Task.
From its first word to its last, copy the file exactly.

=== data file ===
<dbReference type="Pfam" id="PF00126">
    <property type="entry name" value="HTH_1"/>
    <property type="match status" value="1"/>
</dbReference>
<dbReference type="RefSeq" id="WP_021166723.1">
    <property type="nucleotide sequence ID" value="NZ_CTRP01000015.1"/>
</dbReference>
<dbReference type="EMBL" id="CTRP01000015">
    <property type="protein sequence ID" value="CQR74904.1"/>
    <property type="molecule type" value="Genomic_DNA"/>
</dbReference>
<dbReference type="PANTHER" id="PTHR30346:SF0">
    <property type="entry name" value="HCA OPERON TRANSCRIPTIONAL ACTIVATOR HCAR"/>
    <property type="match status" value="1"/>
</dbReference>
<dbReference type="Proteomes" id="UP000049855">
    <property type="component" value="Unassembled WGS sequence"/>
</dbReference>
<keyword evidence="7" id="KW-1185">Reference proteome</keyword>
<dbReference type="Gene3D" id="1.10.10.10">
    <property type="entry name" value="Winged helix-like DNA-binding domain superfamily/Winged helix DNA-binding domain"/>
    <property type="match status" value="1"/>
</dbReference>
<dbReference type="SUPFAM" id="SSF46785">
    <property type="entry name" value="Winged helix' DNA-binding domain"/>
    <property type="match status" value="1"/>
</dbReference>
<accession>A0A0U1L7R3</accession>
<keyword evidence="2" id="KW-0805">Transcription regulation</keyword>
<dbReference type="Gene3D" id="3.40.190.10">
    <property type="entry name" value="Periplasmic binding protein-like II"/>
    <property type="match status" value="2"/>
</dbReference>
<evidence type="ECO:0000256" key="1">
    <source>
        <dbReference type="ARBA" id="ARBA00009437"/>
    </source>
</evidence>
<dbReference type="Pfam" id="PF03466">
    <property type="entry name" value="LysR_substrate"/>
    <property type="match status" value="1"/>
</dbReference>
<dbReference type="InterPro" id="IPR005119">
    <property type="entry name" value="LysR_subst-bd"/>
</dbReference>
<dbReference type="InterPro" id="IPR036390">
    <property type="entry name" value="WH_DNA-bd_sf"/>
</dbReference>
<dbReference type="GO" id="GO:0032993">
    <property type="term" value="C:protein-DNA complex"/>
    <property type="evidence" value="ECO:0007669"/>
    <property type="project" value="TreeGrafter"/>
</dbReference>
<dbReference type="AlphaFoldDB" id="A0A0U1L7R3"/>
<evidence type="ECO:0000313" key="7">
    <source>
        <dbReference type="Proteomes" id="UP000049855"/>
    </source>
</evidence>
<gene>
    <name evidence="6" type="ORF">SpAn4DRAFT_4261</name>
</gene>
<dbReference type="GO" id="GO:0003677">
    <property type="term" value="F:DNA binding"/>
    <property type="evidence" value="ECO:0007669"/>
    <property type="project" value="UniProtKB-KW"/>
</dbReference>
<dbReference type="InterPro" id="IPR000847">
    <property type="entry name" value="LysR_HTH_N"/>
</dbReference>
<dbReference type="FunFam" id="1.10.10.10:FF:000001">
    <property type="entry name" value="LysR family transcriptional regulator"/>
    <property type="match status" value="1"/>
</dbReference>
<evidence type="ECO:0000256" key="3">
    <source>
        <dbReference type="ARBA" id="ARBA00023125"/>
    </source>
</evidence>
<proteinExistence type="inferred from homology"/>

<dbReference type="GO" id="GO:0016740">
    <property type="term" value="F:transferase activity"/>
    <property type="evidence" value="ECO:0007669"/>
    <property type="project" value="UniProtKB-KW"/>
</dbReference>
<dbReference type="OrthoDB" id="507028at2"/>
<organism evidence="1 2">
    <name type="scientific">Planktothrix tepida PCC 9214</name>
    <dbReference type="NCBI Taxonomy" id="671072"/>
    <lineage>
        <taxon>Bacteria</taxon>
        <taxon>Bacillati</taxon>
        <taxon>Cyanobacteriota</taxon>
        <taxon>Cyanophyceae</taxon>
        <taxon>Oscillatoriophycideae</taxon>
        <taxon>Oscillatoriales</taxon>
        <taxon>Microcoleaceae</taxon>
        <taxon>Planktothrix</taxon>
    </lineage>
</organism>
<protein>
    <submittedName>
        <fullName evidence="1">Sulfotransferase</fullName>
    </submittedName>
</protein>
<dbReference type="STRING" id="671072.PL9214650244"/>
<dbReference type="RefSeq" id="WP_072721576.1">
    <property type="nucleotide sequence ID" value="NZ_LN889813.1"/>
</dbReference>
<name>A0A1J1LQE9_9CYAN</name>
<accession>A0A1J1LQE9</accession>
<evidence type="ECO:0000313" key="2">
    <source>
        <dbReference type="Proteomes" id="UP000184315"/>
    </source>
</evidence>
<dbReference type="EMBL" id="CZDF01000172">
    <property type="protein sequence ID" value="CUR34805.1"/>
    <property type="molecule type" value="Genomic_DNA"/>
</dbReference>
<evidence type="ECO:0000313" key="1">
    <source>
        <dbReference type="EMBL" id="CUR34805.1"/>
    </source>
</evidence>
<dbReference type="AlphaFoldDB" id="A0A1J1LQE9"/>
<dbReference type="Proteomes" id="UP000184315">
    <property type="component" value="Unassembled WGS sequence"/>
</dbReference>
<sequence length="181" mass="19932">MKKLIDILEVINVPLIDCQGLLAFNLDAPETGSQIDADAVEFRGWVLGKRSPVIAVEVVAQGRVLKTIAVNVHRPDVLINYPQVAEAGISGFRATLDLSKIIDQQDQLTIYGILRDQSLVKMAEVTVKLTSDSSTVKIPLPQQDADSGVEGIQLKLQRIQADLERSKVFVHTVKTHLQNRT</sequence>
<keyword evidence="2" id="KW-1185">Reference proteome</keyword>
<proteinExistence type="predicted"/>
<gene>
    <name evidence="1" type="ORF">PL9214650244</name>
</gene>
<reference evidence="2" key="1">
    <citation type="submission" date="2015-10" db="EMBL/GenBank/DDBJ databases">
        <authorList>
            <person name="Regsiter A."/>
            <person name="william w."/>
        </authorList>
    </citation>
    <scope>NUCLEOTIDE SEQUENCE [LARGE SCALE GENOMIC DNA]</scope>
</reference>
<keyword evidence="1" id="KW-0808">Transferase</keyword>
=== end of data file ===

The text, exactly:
<dbReference type="Pfam" id="PF00126">
    <property type="entry name" value="HTH_1"/>
    <property type="match status" value="1"/>
</dbReference>
<dbReference type="RefSeq" id="WP_021166723.1">
    <property type="nucleotide sequence ID" value="NZ_CTRP01000015.1"/>
</dbReference>
<dbReference type="EMBL" id="CTRP01000015">
    <property type="protein sequence ID" value="CQR74904.1"/>
    <property type="molecule type" value="Genomic_DNA"/>
</dbReference>
<dbReference type="PANTHER" id="PTHR30346:SF0">
    <property type="entry name" value="HCA OPERON TRANSCRIPTIONAL ACTIVATOR HCAR"/>
    <property type="match status" value="1"/>
</dbReference>
<dbReference type="Proteomes" id="UP000049855">
    <property type="component" value="Unassembled WGS sequence"/>
</dbReference>
<keyword evidence="7" id="KW-1185">Reference proteome</keyword>
<dbReference type="Gene3D" id="1.10.10.10">
    <property type="entry name" value="Winged helix-like DNA-binding domain superfamily/Winged helix DNA-binding domain"/>
    <property type="match status" value="1"/>
</dbReference>
<dbReference type="SUPFAM" id="SSF46785">
    <property type="entry name" value="Winged helix' DNA-binding domain"/>
    <property type="match status" value="1"/>
</dbReference>
<accession>A0A0U1L7R3</accession>
<keyword evidence="2" id="KW-0805">Transcription regulation</keyword>
<dbReference type="Gene3D" id="3.40.190.10">
    <property type="entry name" value="Periplasmic binding protein-like II"/>
    <property type="match status" value="2"/>
</dbReference>
<evidence type="ECO:0000256" key="1">
    <source>
        <dbReference type="ARBA" id="ARBA00009437"/>
    </source>
</evidence>
<dbReference type="Pfam" id="PF03466">
    <property type="entry name" value="LysR_substrate"/>
    <property type="match status" value="1"/>
</dbReference>
<dbReference type="InterPro" id="IPR005119">
    <property type="entry name" value="LysR_subst-bd"/>
</dbReference>
<dbReference type="InterPro" id="IPR036390">
    <property type="entry name" value="WH_DNA-bd_sf"/>
</dbReference>
<dbReference type="GO" id="GO:0032993">
    <property type="term" value="C:protein-DNA complex"/>
    <property type="evidence" value="ECO:0007669"/>
    <property type="project" value="TreeGrafter"/>
</dbReference>
<dbReference type="AlphaFoldDB" id="A0A0U1L7R3"/>
<evidence type="ECO:0000313" key="7">
    <source>
        <dbReference type="Proteomes" id="UP000049855"/>
    </source>
</evidence>
<gene>
    <name evidence="6" type="ORF">SpAn4DRAFT_4261</name>
</gene>
<dbReference type="GO" id="GO:0003677">
    <property type="term" value="F:DNA binding"/>
    <property type="evidence" value="ECO:0007669"/>
    <property type="project" value="UniProtKB-KW"/>
</dbReference>
<dbReference type="InterPro" id="IPR000847">
    <property type="entry name" value="LysR_HTH_N"/>
</dbReference>
<dbReference type="FunFam" id="1.10.10.10:FF:000001">
    <property type="entry name" value="LysR family transcriptional regulator"/>
    <property type="match status" value="1"/>
</dbReference>
<evidence type="ECO:0000256" key="3">
    <source>
        <dbReference type="ARBA" id="ARBA00023125"/>
    </source>
</evidence>
<proteinExistence type="inferred from homology"/>

<dbReference type="GO" id="GO:0016740">
    <property type="term" value="F:transferase activity"/>
    <property type="evidence" value="ECO:0007669"/>
    <property type="project" value="UniProtKB-KW"/>
</dbReference>
<dbReference type="OrthoDB" id="507028at2"/>
<organism evidence="1 2">
    <name type="scientific">Planktothrix tepida PCC 9214</name>
    <dbReference type="NCBI Taxonomy" id="671072"/>
    <lineage>
        <taxon>Bacteria</taxon>
        <taxon>Bacillati</taxon>
        <taxon>Cyanobacteriota</taxon>
        <taxon>Cyanophyceae</taxon>
        <taxon>Oscillatoriophycideae</taxon>
        <taxon>Oscillatoriales</taxon>
        <taxon>Microcoleaceae</taxon>
        <taxon>Planktothrix</taxon>
    </lineage>
</organism>
<protein>
    <submittedName>
        <fullName evidence="1">Sulfotransferase</fullName>
    </submittedName>
</protein>
<dbReference type="STRING" id="671072.PL9214650244"/>
<dbReference type="RefSeq" id="WP_072721576.1">
    <property type="nucleotide sequence ID" value="NZ_LN889813.1"/>
</dbReference>
<name>A0A1J1LQE9_9CYAN</name>
<accession>A0A1J1LQE9</accession>
<evidence type="ECO:0000313" key="2">
    <source>
        <dbReference type="Proteomes" id="UP000184315"/>
    </source>
</evidence>
<dbReference type="EMBL" id="CZDF01000172">
    <property type="protein sequence ID" value="CUR34805.1"/>
    <property type="molecule type" value="Genomic_DNA"/>
</dbReference>
<evidence type="ECO:0000313" key="1">
    <source>
        <dbReference type="EMBL" id="CUR34805.1"/>
    </source>
</evidence>
<dbReference type="AlphaFoldDB" id="A0A1J1LQE9"/>
<dbReference type="Proteomes" id="UP000184315">
    <property type="component" value="Unassembled WGS sequence"/>
</dbReference>
<sequence length="181" mass="19932">MKKLIDILEVINVPLIDCQGLLAFNLDAPETGSQIDADAVEFRGWVLGKRSPVIAVEVVAQGRVLKTIAVNVHRPDVLINYPQVAEAGISGFRATLDLSKIIDQQDQLTIYGILRDQSLVKMAEVTVKLTSDSSTVKIPLPQQDADSGVEGIQLKLQRIQADLERSKVFVHTVKTHLQNRT</sequence>
<keyword evidence="2" id="KW-1185">Reference proteome</keyword>
<proteinExistence type="predicted"/>
<gene>
    <name evidence="1" type="ORF">PL9214650244</name>
</gene>
<reference evidence="2" key="1">
    <citation type="submission" date="2015-10" db="EMBL/GenBank/DDBJ databases">
        <authorList>
            <person name="Regsiter A."/>
            <person name="william w."/>
        </authorList>
    </citation>
    <scope>NUCLEOTIDE SEQUENCE [LARGE SCALE GENOMIC DNA]</scope>
</reference>
<keyword evidence="1" id="KW-0808">Transferase</keyword>